After ingesting inorganic arsenic compounds, the absorbed arsenic is metabolized primarily by the liver and excreted by the kidneys into the urine within a few days after exposure. Organic arsenic species in fish are also rapidly absorbed. In comparison to inorganic forms, organic compounds are much less extensively metabolized in the human body and more rapidly eliminated in urine with less than 5% was found to be eliminated in feces. In addition to gastrointestinal, dermal, or pulmonary uptake, exposure to organic arsenic species originates from methylation of inorganic arsenic inside the human body, which is regarded as a detoxification mechanism, since the methylated metabolites exert less acute toxicity and reactivity with tissue constituents than inorganic arsenic. The central site for arsenic methylation in the human body is the liver. These methylated metabolites can be eliminated in the bile. Factors such as dose, age, gender, and smoking contribute only minimally to the large interindividual variation in arsenic methylation observed in humans (reviewed by [53]).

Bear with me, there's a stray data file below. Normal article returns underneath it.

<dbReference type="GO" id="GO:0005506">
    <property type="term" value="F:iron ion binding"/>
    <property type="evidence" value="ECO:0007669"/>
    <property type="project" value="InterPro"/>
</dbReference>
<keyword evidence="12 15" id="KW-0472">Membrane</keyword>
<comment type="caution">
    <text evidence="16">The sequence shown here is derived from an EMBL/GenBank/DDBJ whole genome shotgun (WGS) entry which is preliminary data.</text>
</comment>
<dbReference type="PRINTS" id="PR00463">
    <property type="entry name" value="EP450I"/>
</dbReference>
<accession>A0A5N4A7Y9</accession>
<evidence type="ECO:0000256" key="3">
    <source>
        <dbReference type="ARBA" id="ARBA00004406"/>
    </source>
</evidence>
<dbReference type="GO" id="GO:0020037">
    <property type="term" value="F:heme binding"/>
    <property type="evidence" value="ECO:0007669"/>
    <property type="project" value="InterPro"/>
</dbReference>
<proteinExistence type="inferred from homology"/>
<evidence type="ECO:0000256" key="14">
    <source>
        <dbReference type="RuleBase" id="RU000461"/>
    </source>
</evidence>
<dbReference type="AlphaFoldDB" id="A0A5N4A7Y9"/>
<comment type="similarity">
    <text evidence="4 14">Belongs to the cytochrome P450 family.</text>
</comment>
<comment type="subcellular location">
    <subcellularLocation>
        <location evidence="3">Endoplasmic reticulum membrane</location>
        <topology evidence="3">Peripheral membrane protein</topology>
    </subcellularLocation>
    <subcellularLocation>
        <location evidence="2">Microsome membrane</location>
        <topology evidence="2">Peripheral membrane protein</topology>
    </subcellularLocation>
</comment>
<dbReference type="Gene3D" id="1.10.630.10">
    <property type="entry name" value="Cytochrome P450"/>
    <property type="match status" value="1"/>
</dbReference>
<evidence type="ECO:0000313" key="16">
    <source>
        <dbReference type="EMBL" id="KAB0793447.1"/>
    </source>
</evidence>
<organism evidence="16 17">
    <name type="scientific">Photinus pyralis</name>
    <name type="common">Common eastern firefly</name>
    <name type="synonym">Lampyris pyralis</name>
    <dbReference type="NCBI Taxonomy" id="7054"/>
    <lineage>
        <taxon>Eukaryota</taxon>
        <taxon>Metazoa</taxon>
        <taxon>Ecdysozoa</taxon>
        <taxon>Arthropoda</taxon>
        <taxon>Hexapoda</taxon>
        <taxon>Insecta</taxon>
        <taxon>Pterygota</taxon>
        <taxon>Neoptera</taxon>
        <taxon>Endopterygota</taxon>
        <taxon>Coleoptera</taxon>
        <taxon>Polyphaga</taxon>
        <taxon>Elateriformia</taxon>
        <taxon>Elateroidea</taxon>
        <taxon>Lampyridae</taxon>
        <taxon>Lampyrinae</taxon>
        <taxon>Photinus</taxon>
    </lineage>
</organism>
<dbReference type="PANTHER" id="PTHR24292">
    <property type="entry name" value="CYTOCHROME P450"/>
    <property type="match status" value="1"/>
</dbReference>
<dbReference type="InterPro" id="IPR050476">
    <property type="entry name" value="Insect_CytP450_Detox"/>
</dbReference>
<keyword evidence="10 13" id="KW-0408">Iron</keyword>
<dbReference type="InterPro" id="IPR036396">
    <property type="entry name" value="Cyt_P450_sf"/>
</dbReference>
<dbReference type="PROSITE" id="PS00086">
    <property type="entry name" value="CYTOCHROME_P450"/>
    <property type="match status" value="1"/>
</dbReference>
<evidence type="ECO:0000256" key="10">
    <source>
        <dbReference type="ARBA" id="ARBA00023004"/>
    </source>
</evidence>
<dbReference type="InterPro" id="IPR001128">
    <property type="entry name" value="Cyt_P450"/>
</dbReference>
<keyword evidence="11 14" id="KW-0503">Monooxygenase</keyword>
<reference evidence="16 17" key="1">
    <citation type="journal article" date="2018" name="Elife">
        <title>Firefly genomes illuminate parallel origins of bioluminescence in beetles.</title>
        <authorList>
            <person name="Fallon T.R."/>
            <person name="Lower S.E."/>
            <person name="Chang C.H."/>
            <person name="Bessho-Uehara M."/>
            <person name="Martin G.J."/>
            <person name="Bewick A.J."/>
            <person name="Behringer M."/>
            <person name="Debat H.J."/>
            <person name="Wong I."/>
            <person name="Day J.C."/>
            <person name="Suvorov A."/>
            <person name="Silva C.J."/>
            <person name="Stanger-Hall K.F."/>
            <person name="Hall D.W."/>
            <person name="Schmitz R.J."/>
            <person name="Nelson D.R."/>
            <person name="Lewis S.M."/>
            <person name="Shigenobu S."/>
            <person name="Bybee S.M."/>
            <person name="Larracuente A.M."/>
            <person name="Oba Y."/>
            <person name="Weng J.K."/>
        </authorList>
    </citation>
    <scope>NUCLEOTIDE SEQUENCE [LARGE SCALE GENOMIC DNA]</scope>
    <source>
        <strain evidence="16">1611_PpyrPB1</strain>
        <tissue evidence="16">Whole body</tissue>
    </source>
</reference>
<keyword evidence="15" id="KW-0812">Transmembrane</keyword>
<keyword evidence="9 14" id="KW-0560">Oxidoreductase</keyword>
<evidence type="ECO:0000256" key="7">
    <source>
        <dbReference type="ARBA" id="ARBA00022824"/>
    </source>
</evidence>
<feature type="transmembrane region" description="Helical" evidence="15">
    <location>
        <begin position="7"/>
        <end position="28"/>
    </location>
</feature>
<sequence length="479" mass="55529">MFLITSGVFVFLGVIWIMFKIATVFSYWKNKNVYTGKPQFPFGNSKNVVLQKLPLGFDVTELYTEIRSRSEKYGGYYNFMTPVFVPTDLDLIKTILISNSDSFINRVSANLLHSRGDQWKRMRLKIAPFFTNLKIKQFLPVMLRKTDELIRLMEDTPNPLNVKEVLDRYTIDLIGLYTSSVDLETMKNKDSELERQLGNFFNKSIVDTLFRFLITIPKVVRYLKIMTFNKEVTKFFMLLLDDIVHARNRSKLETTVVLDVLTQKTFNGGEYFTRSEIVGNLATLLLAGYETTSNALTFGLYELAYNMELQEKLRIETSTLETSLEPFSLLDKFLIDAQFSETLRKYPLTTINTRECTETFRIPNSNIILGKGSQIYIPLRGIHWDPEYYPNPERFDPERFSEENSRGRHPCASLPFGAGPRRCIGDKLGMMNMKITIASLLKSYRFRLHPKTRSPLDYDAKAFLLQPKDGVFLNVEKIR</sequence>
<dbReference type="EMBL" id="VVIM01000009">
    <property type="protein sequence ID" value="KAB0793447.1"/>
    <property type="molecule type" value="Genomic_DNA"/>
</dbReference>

6.2. Lead